Meanwhile, Larkin (Cyril Delevanti), an undercover police officer working at Sixth National Bank, is discovered dead – also poisoned by cobra venom. This unfortunate event, and some legwork from Tommy and Birmingham Brown, leads Chan to conclude that there is a passageway leading into the bank. Theorizing that criminals are attempting to remove the valuable stores of radium from the bank, Chan tries to force their hand by having the newspapers publish a fabricated story about the radium being removed the next day. The question is: will this sneaky ploy will help the authorities apprehend the criminals?
SO, HOW DOES IT LOOK?
Charlie Chan’s wartime Monogram Pictures adventures are offered in their Full Frame (1.33:1) aspect ratios, and although the results of MGM’s efforts are not exactly impressive, they certainly could be much worse. To begin with, a layer of moderate film grain is visible during each picture, although it is neither inconsistent with 60-year-old films nor terribly distracting.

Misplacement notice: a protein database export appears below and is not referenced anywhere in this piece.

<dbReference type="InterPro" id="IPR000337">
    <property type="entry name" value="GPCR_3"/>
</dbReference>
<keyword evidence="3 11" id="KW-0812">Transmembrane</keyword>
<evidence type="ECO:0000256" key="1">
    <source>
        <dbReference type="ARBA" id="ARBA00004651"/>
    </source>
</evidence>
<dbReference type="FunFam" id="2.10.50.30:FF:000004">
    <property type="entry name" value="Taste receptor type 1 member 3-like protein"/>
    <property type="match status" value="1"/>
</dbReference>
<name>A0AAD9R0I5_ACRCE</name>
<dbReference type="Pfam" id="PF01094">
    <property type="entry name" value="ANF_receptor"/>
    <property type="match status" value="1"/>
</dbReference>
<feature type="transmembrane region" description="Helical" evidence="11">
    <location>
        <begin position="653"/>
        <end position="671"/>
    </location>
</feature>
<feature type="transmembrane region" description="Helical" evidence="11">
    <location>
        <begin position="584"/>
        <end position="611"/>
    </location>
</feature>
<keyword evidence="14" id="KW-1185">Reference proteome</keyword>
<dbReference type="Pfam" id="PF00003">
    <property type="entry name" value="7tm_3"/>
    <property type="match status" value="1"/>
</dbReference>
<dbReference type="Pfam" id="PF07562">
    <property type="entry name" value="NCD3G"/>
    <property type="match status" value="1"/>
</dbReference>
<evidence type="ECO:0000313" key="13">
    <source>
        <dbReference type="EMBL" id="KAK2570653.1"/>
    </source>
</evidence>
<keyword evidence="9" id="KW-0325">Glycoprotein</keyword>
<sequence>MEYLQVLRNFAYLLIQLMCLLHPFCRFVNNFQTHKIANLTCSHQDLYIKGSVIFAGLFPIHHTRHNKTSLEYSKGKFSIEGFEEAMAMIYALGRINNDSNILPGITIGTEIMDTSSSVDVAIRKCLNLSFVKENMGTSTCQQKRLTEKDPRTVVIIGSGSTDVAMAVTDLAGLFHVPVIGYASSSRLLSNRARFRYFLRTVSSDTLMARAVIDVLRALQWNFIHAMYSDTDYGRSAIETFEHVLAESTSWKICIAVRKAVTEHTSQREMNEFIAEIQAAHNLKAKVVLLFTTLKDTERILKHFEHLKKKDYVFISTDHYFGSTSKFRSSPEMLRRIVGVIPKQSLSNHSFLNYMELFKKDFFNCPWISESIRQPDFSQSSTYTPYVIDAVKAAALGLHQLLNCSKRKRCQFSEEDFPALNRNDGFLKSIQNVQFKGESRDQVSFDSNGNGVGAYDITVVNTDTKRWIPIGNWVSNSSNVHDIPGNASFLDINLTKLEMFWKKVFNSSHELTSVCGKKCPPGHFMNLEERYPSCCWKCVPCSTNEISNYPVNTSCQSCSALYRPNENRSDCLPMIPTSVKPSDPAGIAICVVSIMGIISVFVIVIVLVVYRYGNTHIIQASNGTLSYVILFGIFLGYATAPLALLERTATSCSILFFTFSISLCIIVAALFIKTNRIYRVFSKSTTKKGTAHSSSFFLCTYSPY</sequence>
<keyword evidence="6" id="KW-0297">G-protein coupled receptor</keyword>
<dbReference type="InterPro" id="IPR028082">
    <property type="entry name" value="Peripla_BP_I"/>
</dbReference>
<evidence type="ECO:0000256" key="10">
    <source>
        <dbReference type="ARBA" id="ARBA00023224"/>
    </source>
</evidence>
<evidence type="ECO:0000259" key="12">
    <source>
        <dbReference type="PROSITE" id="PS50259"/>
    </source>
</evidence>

However, the image is usually quite soft, sometimes to the point of being slightly blurry, and this does present a minor distraction. There is also a distracting flicker present in each of the six Chan films in this set, with some scenes looking almost as though they were lit by campfire. Minor print damage (e.g. specks and scratches) is also visible throughout the films, although the prints were certainly much cleaner than I expected them to be.
On the plus side, blacks are deep and fairly well defined, so shadow delineation is pretty good – indeed detail is only obscured in the very darkest environments. Further, although edge enhancement is visible on occasion, its application is so minimal that it should not pose too much of a problem for most viewers.